2019 Legislative Priorities

The Oklahoma Legislature has adjourned and once again health care was a priority for members.

Legislators included $60 million in the budget for graduate medical education and instructed the Oklahoma Health Care Authority in SB1044 to give a 5 percent increase in Medicaid provider reimbursement rates, all of which was at the urging of the Oklahoma Academy of Family Physicians and other health care organizations.

In addition, the legislature passed HB2767 which creates the Rate Preservation Fund where savings from the state’s Medicaid program will be deposited for future use to offset decreases in the state’s Federal Medical Assistance Percentage (FMAP) to avoid provider rate decreases if possible.

In the waning days of session, SB1078 that would have provided a tax credit for doctors practicing in rural areas popped up through the budget negotiations. However, it didn’t get a hearing in the Senate after some members expressed concerns including that it might not help primary care providers as much as it should. A coalition will attempt the measure again next year and the OAFP will provide model language that meets the needs of our members.

In the areas of patient care, the OAFP worked with a coalition to pass SB509, step therapy reform, which is designed to help doctors and patients have better guidelines and shorter response times from insurance companies when seeking approval for medications. In addition, we were able to fight off all anti-vaccine bills but one. Unfortunately, on the last day of session, the House passed HB2339, which requires permission forms for each time a mobile vaccine unit visits a school. In its original form, the measure would have required a form for each vaccine. After the measure was amended in the Senate, it became more difficult to fight and passed 34 to 57 under heavy questioning from Republicans and Democrats.

Measures regarding expanded scope for nurse practitioners and nurse anesthetists went dormant pretty early during session but lobbyists discovered a possible attempt late in the session to insert language about nurse anesthetists into one of the bills we had been tracking. That effort was blocked and all other scope of practice bills went dormant as well. However, we expect more organizations to be back at the capitol next session working to expand scope of practice.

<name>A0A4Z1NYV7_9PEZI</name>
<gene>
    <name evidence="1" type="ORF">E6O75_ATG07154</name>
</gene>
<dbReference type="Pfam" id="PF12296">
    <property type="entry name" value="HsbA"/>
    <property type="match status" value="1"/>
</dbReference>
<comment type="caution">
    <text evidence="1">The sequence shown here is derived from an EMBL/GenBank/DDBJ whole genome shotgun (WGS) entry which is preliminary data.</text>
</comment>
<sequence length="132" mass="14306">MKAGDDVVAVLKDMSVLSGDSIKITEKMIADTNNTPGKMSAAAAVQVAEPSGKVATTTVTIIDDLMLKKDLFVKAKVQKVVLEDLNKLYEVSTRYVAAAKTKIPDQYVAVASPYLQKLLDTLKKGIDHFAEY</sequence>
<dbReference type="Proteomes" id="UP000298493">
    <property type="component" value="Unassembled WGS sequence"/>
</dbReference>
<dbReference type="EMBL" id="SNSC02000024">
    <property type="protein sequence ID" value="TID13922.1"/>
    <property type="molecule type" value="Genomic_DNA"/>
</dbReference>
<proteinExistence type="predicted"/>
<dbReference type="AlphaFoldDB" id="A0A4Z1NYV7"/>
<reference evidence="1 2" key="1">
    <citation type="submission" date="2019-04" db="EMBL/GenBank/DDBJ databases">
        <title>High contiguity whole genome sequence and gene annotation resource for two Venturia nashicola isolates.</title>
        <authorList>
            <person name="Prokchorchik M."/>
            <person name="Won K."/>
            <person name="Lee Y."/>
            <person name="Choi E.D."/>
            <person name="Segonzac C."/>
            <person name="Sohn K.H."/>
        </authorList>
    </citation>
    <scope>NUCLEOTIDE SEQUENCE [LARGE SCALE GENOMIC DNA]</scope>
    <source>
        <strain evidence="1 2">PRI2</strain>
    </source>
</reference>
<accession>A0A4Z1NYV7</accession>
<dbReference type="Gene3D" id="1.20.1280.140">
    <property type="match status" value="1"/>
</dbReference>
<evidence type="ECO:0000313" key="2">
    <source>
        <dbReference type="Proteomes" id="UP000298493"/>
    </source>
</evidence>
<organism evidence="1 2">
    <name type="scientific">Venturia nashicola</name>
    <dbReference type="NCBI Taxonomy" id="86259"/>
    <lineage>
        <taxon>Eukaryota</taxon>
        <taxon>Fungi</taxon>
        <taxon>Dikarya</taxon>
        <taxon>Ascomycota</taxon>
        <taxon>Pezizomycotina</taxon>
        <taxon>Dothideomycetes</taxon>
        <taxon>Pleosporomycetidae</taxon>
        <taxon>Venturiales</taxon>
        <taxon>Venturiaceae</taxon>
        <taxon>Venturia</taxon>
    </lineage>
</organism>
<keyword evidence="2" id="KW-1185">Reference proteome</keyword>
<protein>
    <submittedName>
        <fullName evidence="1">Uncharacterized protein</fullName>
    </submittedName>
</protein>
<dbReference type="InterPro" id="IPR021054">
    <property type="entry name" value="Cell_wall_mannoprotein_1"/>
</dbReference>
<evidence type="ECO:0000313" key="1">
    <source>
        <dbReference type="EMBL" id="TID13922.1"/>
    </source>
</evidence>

SB848, which was the opioid regulation clean up bill passed. The measure ended up making few changes but most importantly codified the Oklahoma Bureau of Narcotics and Dangerous Drugs emergency rule regarding the second seven-day prescription that the provider coalition worked on during the interim.

Legislators did not act on the movement to accept federal funds for the expansion of Insure Oklahoma. Groups are gathering signatures for full Medicaid expansion and legislators are speaking of a working group over the interim to further discuss the issue.

Lastly, the measure to close the loop holes in Oklahoma’s smoke free laws went dormant, but several organizations want to work on the issue again in the 2020 session.

As always, if there is an issue that affects your practice or you have questions, please contact me.

Dawn Watson
Legislative Consultant

Choice CME Partners